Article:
It’s been insane! A psychologist once asked me who I go to de-stress, who I go to who takes care of ME for a change.
Nobody. I have got nobody but God. My true friends are either far away or also as physically sick as I am. My Cape Town friend and I spend much airtime telling each other, “I wish I was strong enough to come help you.” And I know she means it and she knows I mean it. But we can’t. We’re both ill. My husband and I visited her recently and when she asked how I am, I gave her a look and said, “I’m fine, sis.”
Husband caught the look and said, “Huh? What does that look mean?”
She told him, “We know each other, my brother. We are never really fine. So when we give each other that look, it means “I’m not ok but today is not as bad as other days.”
Add homeschooling a little zoo of six, with multiple special needs, and that would be enough to make a healthy person feel sick anyway!
The autism is strong in this house. By that, I mean the symptoms are strong these days! The meltdowns that make a baby go from happy to screaming in half a second, making me wonder from my bed if she cracked her head open and if I should go see, seeing as I’m not allowed to lift anything post-op. It means I know that in a few years’ time, she too will be medicated as our son was when I described his loud meltdowns to the neurologist. I had had no clue there was help. I was just describing how the whole neighbourhood knows when there’s trouble. And there was FREQUENTLY trouble.
It means that hands are flapping so fast that they could power a windmill. It means there amid even a new ‘thing’ now, where he gets on his haunches and pretends to be a frog and constantly says, “Ribbit, ribbit” no matter what is going on. Even when I’m pointing at a cow and asking a baby what the cow says.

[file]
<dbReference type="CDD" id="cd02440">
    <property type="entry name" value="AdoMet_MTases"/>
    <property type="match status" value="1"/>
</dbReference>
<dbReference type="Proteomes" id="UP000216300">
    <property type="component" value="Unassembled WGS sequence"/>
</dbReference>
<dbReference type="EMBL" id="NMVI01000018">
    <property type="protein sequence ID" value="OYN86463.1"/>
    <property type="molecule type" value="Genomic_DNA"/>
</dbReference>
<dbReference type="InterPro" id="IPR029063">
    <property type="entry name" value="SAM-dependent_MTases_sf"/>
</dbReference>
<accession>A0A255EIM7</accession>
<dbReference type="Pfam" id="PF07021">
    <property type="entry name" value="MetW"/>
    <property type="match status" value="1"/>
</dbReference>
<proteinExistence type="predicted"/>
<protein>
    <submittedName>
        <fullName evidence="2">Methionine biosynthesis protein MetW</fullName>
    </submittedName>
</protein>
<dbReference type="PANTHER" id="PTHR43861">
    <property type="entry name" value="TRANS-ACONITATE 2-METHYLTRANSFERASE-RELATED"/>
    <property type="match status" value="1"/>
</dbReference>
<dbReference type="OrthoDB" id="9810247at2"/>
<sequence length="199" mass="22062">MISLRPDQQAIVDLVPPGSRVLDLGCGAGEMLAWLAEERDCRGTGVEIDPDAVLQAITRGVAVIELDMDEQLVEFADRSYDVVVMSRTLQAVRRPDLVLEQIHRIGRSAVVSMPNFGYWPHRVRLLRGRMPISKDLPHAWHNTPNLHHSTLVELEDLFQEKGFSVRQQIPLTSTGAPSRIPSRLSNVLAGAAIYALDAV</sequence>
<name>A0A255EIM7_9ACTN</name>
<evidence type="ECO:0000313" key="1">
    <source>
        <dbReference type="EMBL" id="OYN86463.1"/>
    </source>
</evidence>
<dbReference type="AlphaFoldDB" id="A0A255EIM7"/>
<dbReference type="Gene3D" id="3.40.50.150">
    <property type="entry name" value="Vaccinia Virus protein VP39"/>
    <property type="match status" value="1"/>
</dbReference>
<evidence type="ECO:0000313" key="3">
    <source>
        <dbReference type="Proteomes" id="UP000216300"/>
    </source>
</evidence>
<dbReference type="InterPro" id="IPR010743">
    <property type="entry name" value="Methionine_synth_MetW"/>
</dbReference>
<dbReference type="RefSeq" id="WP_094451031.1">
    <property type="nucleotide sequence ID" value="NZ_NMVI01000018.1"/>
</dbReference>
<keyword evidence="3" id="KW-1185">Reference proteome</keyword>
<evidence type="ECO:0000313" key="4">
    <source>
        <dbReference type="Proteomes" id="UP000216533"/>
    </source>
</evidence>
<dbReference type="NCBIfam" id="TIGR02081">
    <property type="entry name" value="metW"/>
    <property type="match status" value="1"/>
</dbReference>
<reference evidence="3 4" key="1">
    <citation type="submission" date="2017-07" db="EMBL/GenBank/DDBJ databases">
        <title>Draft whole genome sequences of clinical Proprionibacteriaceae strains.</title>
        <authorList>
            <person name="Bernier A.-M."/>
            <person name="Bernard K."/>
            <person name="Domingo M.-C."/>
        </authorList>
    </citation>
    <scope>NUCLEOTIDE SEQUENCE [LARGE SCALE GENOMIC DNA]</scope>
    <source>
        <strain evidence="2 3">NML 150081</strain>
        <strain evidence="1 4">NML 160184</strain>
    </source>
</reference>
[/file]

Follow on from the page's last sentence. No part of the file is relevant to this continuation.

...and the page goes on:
It means the singing continues and it it is still months since I last heard the word, “Mommy.” But it also means I appreciate any bit of eye contact. In fact, I still feel so protective that I’m tempted to look away. I was going through photos on my screen and she came across a photo of me, she froze. Looked up at me. Looked down at the photo. Looked up at me and SMILED! Smiled and gave me a kiss! When autism rules your baby’s world and she doesn’t do smiles a lot, doesn’t do cuddles and pretty much acts like the room you’re in is more important than you, moments like these are like hugs from heaven!
The autism is mighty. The winds of disquietude are blowing. I’m seriously considering moving to an agricultural (We still want country living) area in Pretoria as there are more resources there than in the Cape.
But I’ve been here before and I’ve survived. The symptoms are just that. Just symptoms. My children are more than autism. They are the beautiful, chubby girl who looks adorable me to me, despite her atrocious hair that she won’t let us touch. It means her brother is a very happy, flappy boy who thinks we love his company and need it desperately (When all we really want is five minutes to breathe and hide from them 😄.)
The autism is strong. But man, so is the love. I love these children with all my heart. I read of abuse survivors’s stories with horror. No matter what the provocation is, yes, while I pity the moms who murder their autistic children, my love is too strong.
I don’t go to anybody when the going gets tough. Somehow, love is enough for now!
I can’t wait till I’m allowed to pick them up and hug them. They are my joy. I’m stressed. Worried. But I’m happy.